CHICAGO - Americans have often wondered what possible use there is for Canada.
If not for ice hockey, Pamela Anderson and Moosehead beer, they could forget it even exists. In the old cartoon map depicting life after the North American Free Trade Agreement, Mexico was labeled "manufacturing." The United States was "retail." And Canada? "Parking."
But for growing numbers of Americans, our neighbor to the north now shimmers like a pot of gold at the end of the rainbow. It has what they want - inexpensive prescription drugs - and they aim to get it.
Busloads of senior citizens now travel toward the tundra to stockpile Celebrex and Zocor at big discounts. Others order drugs from Canada over the Internet. Politicians have taken note of the bargains and want to get in on the deal. The House has passed legislation allowing reimportation of pharmaceuticals from abroad. Illinois Gov. Rod R. Blagojevich wants to save money by purchasing drugs for state employees from Canada.
One reason for the gap is that the Canadian government maintains price controls on drugs, forcing manufacturers to settle for 30, 40 or 50 percent less than they charge in the United States. For many products, such controls would simply produce a shortage, as sellers would find it unprofitable to do business.
But this is a peculiar sector. Medicines, once they've been discovered and developed, are cheap to make - which means pharmaceutical companies are generally better off selling at the discounted Canadian price than not selling at all. It's the discovery and development part that is hugely expensive. Someone has to pay for it, and currently, that someone is us. Because medicine makers get such a good return in the American market, they can afford to earn less on sales elsewhere.
If reimportation catches on, though, their profits here will quickly erode. The lowest price charged anywhere will become the going price everywhere. That would be fine with the politicians pushing this approach. But they're deluded if they think they can change the one big thing they don't like about the current drug system without affecting the things they do like - such as an endless supply of new medicines that save and improve lives.
Drug makers can't control their prices in Canada, but they can control something else: how much they sell there. As American Enterprise Institute economist John E. Calfee wrote recently in The Weekly Standard, "When Canadian pharmaceutical wholesalers ask Pfizer, Merck and their competitors to ship them 10 times the usual volumes of Lipitor and Zocor and other blockbuster drugs, with the obvious intention of shipping them right back to the United States, any manufacturer with a decent regard for its shareholders will refuse. Why sacrifice billions of dollars in U.S. sales to maintain sales in a market one-twentieth its size?"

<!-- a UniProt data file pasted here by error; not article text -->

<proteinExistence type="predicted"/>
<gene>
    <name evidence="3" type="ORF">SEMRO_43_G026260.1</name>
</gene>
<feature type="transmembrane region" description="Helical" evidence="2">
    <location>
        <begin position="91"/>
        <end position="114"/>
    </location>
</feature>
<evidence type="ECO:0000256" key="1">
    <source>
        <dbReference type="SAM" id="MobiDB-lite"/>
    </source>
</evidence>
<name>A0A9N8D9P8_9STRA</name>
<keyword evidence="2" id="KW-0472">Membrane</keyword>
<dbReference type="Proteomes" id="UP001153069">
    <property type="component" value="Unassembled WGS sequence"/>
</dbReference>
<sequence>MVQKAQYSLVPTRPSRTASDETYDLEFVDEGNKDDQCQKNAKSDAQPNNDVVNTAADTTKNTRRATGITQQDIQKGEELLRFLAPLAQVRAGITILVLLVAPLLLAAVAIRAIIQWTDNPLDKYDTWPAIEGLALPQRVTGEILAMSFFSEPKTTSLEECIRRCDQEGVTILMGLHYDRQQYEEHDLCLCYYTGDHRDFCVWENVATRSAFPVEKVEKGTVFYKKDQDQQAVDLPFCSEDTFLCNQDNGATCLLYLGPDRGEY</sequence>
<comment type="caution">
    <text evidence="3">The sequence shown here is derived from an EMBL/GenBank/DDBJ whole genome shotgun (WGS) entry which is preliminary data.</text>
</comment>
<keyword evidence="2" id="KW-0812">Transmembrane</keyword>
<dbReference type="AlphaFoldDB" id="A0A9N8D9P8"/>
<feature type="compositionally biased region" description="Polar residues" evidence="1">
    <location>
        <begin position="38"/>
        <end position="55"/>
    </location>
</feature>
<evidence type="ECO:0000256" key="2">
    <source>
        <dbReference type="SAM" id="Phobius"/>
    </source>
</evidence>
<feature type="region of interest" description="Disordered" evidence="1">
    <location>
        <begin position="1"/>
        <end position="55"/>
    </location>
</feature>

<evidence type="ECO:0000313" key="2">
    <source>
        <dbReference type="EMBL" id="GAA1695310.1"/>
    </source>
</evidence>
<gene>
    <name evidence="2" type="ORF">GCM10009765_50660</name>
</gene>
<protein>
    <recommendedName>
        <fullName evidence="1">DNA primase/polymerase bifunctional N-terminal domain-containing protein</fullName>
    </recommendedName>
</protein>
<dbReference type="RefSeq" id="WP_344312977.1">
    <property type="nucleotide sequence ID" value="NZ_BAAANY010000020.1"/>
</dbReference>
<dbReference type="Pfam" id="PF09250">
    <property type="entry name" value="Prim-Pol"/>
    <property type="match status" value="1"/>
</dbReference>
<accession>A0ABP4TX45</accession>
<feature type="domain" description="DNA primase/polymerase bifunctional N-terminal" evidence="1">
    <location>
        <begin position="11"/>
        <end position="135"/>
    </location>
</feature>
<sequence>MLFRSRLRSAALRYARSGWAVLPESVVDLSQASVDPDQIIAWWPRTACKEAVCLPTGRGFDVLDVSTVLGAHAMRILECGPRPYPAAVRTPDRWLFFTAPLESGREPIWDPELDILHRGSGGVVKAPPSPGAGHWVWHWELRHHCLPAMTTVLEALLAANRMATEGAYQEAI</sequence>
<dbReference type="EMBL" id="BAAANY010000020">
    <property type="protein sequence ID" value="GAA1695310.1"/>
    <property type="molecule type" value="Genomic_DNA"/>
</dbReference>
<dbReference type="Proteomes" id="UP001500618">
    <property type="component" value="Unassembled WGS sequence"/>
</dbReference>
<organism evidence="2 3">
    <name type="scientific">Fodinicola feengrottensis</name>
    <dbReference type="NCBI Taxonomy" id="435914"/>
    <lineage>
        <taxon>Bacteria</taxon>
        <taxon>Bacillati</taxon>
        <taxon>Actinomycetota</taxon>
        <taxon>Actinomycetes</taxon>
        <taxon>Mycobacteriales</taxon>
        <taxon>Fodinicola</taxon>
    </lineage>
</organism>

One possible consequence of reimportation is that Canadians will be left in the lurch as all their cheap pharmaceuticals head south. Supplies of prescription medicines could dry up, giving Canadian authorities two options: Pay more or do without valuable drugs.
If drug companies restrict their sales in Canada, the Canadian loss won't be offset by any benefits here. We can't reimport drugs if they're not exported in the first place. But if Canada is forced to raise the prices it pays, the savings to American patients from reimportation will shrink or vanish.
Price controls in Canada work tolerably well because they involve such a small part of the North American drug market. But if they extend their reach from Canada into the United States, they'll have the usual malignant effects of price controls - discouraging investment and reducing supply.
Their effect in Canada is not as wonderful as we have been led to believe. Sally Pipes, a Canadian who heads the San Francisco-based Pacific Research Institute, noted recently in The Washington Post that "while Americans are flocking to Canada to get inexpensive drugs, Canadians have for years been going in the opposite direction, desperately seeking new and necessary medicines that they can only obtain in the United States." Of 100 new drugs approved in this country between 1997 and 1999, she says, only 43 made it to the Canadian market.
The campaign for reimportation stems from the perennial impulse of Americans and their legislators on health care: to get more and better treatments without paying the full freight. In this case, it's a pleasant dream, but eventually, it will give way to stubborn reality. And for that, we can't blame Canada.
Steve Chapman is a columnist for the Chicago Tribune, a Tribune Publishing newspaper, and appears Tuesdays and Fridays in The Sun.